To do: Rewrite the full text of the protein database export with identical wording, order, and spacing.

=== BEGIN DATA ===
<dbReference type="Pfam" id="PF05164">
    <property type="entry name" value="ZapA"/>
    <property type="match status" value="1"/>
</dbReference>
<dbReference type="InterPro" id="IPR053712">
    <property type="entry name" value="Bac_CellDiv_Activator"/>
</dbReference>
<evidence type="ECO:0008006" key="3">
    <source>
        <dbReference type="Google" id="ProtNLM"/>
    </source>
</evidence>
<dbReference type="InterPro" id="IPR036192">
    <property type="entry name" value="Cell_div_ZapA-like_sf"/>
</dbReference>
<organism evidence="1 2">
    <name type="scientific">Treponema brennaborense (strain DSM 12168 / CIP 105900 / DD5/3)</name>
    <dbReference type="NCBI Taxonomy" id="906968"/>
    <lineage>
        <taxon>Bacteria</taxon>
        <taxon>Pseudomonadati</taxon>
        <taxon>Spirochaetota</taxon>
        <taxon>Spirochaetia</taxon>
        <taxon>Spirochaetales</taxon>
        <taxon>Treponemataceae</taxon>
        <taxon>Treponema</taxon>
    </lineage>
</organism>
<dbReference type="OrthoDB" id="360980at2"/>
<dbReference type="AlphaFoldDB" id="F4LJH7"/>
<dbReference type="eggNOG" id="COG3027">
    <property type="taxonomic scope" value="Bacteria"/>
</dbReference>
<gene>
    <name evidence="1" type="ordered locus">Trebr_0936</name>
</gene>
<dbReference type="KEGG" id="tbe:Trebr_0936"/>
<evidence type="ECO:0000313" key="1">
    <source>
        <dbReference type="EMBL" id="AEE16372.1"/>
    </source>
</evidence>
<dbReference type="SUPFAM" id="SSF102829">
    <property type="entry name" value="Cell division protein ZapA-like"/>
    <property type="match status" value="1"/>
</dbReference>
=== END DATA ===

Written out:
<dbReference type="Pfam" id="PF05164">
    <property type="entry name" value="ZapA"/>
    <property type="match status" value="1"/>
</dbReference>
<dbReference type="InterPro" id="IPR053712">
    <property type="entry name" value="Bac_CellDiv_Activator"/>
</dbReference>
<evidence type="ECO:0008006" key="3">
    <source>
        <dbReference type="Google" id="ProtNLM"/>
    </source>
</evidence>
<dbReference type="InterPro" id="IPR036192">
    <property type="entry name" value="Cell_div_ZapA-like_sf"/>
</dbReference>
<organism evidence="1 2">
    <name type="scientific">Treponema brennaborense (strain DSM 12168 / CIP 105900 / DD5/3)</name>
    <dbReference type="NCBI Taxonomy" id="906968"/>
    <lineage>
        <taxon>Bacteria</taxon>
        <taxon>Pseudomonadati</taxon>
        <taxon>Spirochaetota</taxon>
        <taxon>Spirochaetia</taxon>
        <taxon>Spirochaetales</taxon>
        <taxon>Treponemataceae</taxon>
        <taxon>Treponema</taxon>
    </lineage>
</organism>
<dbReference type="OrthoDB" id="360980at2"/>
<dbReference type="AlphaFoldDB" id="F4LJH7"/>
<dbReference type="eggNOG" id="COG3027">
    <property type="taxonomic scope" value="Bacteria"/>
</dbReference>
<gene>
    <name evidence="1" type="ordered locus">Trebr_0936</name>
</gene>
<dbReference type="KEGG" id="tbe:Trebr_0936"/>
<evidence type="ECO:0000313" key="1">
    <source>
        <dbReference type="EMBL" id="AEE16372.1"/>
    </source>
</evidence>
<dbReference type="SUPFAM" id="SSF102829">
    <property type="entry name" value="Cell division protein ZapA-like"/>
    <property type="match status" value="1"/>
</dbReference>